Indonesia’s bond market has grown steadily in recent years to offer a more diversified array of debt instruments and cater to a broader investor base. The market accommodates the needs of both local and ...
Indonesia’s bond market has grown steadily in recent years to offer a more diversified array of debt instruments and cater to a broader investor base. The market accommodates the needs of both local and foreign investors.
As the largest issuer of bonds, the Government of Indonesia regularly taps the local market to finance the state budget. The Indonesia government bond forms vary from conventional and retail government bonds to government sukuk in several tenors.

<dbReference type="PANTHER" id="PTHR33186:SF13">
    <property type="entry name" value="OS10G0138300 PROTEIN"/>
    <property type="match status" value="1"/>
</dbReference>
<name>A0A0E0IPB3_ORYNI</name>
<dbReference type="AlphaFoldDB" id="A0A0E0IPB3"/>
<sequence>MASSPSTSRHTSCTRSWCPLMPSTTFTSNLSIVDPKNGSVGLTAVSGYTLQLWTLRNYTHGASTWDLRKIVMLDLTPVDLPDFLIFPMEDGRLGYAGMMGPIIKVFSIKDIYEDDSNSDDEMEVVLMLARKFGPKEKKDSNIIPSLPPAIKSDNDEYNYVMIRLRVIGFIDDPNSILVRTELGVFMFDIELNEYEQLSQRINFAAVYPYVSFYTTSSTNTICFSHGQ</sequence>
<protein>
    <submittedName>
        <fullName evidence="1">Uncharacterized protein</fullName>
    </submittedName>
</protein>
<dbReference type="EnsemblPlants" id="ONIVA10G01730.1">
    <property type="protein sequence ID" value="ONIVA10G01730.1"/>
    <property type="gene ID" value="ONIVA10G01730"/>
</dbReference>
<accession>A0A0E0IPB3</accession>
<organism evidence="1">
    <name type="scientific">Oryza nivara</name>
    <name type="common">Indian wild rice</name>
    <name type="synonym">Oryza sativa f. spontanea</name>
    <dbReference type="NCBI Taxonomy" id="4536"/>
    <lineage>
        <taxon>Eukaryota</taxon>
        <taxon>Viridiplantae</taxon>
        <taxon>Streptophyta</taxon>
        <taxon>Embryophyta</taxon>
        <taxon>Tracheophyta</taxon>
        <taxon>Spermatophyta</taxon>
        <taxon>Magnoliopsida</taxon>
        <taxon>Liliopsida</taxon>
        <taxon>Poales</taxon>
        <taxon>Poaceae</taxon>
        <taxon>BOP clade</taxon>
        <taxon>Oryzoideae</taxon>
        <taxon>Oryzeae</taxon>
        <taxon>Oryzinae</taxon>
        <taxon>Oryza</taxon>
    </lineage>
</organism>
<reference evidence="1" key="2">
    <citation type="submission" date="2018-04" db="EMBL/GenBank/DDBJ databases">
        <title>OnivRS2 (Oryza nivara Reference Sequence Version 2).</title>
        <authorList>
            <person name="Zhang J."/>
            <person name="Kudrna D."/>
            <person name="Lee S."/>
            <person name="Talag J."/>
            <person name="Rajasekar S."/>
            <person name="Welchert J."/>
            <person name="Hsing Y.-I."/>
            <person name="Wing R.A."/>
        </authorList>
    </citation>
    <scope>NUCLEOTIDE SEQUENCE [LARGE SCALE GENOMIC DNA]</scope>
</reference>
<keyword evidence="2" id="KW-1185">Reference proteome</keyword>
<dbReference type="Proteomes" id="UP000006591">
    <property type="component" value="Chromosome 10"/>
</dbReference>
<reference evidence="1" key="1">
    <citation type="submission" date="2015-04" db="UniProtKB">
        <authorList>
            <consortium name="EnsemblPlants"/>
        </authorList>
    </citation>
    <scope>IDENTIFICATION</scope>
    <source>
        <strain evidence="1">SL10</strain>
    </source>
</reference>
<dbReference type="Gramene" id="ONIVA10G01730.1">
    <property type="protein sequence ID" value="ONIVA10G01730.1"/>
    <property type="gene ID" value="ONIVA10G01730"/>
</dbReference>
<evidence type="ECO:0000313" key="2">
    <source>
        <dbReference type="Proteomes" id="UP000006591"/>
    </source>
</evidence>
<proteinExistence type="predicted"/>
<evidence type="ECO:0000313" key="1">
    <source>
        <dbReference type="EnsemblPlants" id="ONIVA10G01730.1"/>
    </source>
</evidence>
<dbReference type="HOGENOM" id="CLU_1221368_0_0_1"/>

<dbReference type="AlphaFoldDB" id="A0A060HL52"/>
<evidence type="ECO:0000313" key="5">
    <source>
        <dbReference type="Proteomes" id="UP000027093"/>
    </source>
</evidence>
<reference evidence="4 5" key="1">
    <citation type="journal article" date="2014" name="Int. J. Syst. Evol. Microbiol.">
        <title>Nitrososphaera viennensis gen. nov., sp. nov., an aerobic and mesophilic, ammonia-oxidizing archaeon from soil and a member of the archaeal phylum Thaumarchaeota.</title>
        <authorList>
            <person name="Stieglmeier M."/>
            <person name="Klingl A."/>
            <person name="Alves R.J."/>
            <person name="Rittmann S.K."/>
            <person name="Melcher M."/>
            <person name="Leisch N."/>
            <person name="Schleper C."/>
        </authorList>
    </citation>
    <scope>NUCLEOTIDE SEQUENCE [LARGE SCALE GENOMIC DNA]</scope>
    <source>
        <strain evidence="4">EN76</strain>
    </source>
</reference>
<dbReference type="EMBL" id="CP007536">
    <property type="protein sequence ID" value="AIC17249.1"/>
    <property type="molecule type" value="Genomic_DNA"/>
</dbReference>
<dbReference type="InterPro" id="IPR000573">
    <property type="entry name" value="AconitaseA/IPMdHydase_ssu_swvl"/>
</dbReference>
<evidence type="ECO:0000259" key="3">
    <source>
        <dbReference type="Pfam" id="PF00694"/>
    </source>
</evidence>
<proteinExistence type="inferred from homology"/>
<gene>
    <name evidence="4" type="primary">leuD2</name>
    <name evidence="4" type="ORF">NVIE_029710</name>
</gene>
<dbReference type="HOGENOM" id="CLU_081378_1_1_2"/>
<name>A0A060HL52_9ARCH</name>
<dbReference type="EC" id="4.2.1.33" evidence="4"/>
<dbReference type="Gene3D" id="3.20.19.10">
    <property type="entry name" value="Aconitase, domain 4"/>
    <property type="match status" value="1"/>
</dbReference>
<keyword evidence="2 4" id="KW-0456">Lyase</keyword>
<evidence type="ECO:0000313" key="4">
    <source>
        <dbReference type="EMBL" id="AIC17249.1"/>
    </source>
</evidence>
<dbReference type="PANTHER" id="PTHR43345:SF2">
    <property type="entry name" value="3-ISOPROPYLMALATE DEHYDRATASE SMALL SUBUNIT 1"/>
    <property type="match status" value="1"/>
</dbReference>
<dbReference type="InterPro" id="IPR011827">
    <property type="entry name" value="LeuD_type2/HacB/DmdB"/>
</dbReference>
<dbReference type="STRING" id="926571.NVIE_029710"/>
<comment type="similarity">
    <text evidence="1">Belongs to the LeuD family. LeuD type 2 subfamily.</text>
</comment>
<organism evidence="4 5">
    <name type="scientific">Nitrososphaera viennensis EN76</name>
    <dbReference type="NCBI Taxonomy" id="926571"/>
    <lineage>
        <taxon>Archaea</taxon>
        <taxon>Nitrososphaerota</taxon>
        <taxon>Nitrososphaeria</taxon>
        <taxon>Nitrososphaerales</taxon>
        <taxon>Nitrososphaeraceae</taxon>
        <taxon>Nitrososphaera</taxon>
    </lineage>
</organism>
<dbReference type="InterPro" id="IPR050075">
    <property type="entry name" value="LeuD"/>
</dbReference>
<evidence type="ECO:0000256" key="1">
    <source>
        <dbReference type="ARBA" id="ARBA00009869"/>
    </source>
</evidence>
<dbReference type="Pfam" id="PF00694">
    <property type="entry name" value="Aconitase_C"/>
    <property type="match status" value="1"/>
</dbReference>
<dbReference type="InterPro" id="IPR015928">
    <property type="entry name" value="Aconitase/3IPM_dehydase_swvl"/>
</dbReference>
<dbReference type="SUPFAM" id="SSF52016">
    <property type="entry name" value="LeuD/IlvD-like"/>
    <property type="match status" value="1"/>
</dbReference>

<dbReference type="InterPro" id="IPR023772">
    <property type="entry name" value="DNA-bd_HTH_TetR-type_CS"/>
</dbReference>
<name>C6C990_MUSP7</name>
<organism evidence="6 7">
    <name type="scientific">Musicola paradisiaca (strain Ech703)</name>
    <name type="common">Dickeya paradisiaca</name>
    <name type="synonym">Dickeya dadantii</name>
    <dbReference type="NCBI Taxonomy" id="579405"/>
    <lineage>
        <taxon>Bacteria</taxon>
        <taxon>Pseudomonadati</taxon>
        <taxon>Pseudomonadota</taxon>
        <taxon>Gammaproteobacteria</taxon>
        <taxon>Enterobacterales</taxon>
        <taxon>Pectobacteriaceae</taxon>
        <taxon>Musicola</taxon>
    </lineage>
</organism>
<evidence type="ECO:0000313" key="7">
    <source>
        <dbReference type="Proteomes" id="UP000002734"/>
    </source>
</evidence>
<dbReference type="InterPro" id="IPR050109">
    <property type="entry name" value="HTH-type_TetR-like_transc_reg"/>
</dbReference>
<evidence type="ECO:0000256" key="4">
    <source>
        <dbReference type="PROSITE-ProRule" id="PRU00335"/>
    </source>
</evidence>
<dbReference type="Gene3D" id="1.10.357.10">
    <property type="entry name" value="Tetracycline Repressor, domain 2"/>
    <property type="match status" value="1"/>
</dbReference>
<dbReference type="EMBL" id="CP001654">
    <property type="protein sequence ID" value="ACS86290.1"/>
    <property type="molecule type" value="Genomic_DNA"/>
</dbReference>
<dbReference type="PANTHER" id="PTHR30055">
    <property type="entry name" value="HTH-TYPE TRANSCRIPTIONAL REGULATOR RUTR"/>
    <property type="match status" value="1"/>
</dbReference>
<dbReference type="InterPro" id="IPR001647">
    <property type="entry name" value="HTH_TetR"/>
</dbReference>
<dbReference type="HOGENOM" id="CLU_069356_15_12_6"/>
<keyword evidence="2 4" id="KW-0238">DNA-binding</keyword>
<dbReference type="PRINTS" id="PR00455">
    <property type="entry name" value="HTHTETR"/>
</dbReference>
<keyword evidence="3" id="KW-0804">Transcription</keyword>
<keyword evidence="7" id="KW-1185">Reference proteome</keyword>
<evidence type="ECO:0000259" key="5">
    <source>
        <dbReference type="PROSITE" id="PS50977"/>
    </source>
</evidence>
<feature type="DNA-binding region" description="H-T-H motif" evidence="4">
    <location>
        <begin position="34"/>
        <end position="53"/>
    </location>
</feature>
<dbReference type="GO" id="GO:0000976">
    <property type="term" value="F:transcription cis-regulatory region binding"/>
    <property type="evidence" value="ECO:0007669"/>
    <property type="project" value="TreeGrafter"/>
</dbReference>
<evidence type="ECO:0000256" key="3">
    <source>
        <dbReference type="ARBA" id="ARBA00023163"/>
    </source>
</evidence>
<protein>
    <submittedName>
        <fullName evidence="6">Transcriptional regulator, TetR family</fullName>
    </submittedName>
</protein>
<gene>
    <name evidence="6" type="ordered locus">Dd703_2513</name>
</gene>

Municipal bonds are issued by the province or district government for financing public utilities projects.
Corporate and/or Public Bonds include
- a. Corporate Bond and Medium-Term Note (MTN)
- b. Corporate Sukuk c. Convertible Bonds.
Although both government and corporate bonds are listed on the Indonesia Stock Exchange (IDX), they are mostly traded Over-the-Counter (OTC). Bank Indonesia (BI) also issues short-term bank certificates known as Certificate of Central Bank.
Corporate bond activities, including conventional and Islamic bond offerings, accelerated significantly beginning in 2003 and have maintained momentum since then. Islamic bonds, which are based on shari'a principles, play a major role in Indonesian capital markets. In April 2008, the Islamic Shari'a Debt Bill was passed into law to enable the Government to issue Islamic bonds.